photo courtesy of Tommy Hilfiger
The article first appeared on the Forbes.
Just over a week ago, Tommy Hilfiger launched Tommy Jeans XPLORE, a collection of denim and accessories embedded with what they call smart chip technology. Inspired by the gaming industry and the challenge/reward-based loyalty that gaming breeds in users, Hilfiger's smart chips allow wearers to earn points for wearing the clothes and for playing a Bluetooth-enabled game, points which can be exchanged for rewards like gift cards and exclusive merchandise, even tickets to the brand's runway shows.
While this is one of the first gaming technology inspired fashion endeavours on the market, the potential of transferring gaming concepts towards building consumer loyalty in fashion is, indeed, interesting.
I reached out to Nick Covella, a veteran of the tech industry who is currently SVP of Engineering at D Market, the first blockchain-based marketplace for trading in-game items. Covella thinks the opportunities to meld fashion and gaming go far beyond technology.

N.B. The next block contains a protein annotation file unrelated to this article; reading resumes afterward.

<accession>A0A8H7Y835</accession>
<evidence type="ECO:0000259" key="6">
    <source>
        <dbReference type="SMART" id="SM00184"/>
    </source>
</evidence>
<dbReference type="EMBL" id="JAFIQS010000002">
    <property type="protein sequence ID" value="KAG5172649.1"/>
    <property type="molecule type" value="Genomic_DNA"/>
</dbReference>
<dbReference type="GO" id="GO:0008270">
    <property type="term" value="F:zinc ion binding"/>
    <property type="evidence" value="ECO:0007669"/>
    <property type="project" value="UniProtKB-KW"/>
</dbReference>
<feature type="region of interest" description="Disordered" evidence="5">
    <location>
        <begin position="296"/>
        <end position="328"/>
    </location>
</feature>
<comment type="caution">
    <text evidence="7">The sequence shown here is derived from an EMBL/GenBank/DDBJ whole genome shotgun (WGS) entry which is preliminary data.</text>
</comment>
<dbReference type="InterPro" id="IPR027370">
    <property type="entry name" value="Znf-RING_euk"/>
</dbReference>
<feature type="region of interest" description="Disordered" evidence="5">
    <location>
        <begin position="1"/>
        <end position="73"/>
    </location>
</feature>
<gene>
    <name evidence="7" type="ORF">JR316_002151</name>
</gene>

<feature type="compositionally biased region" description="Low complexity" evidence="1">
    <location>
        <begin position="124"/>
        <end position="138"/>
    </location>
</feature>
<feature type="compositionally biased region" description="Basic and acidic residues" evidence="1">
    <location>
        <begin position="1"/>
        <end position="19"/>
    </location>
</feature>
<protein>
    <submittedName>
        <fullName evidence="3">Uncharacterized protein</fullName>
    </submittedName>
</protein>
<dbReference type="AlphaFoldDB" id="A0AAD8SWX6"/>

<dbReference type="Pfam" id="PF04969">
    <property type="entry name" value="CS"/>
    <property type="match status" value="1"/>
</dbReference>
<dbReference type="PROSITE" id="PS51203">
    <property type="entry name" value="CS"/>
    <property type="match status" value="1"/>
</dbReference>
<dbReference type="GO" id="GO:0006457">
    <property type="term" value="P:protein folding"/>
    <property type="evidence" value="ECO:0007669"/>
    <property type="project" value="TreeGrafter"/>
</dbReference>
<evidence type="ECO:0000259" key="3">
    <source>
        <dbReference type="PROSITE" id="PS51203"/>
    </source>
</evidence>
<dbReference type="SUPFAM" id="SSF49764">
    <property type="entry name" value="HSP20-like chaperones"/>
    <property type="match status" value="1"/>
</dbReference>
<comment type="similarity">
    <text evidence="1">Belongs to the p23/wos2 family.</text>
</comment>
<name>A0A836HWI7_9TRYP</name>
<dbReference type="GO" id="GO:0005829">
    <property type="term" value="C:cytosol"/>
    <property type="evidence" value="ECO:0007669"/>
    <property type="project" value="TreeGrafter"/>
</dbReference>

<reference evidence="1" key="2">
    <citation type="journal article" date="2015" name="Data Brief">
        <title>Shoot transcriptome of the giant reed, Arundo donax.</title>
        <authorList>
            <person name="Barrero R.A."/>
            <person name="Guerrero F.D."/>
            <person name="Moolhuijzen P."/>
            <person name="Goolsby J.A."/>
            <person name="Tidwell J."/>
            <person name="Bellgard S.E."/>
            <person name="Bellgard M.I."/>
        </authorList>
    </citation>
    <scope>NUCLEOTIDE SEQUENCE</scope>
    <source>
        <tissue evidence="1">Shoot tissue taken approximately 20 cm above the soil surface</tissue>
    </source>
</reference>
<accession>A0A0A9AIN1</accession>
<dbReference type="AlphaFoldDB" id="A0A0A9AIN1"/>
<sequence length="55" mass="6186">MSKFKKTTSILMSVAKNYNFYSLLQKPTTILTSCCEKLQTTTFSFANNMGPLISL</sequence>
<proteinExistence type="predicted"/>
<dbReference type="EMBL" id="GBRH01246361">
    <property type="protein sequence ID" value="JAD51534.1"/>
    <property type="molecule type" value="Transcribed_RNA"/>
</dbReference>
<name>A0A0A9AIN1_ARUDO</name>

"It’s inevitable that fashion and gaming industries will increasingly collaborate in the coming years because it brings so much value to both industries, enlarging both communities," says Covella. "Fashion could potentially make gaming popular among those who never played while designer in-game items will add pop culture to the gaming industry. Fashion would also receive exposure to a huge audience of 2.3 billion people playing games every day."
Hilfiger's foray into gaming tech wasn't the first made by a fashion brand. A few years back, Louis Vuitton dipped their toes in gaming (albeit not in such a direct way) by casting a virtual character from the game Final Fantasy in their ad campaign. There is even a Swedish fashion brand, DRKN, which is solely inspired by gaming.
"There are more things in common between fashion and gaming than one can imagine. Especially, when we are talking about in-game items," says Covella. In-game items are products gamers purchase within the game and live solely, and only, within the video game. "Both fashion and in-game assets are, often times, about displays of wealth. People buy Hermès bags for $60K, meanwhile, truly dedicated players are purchasing unique in-game skins from [the game] Counter-Strike: Global Offensive for the same price. This desire to display wealth exists both in real life and in virtual reality."
Read more on the Forbes.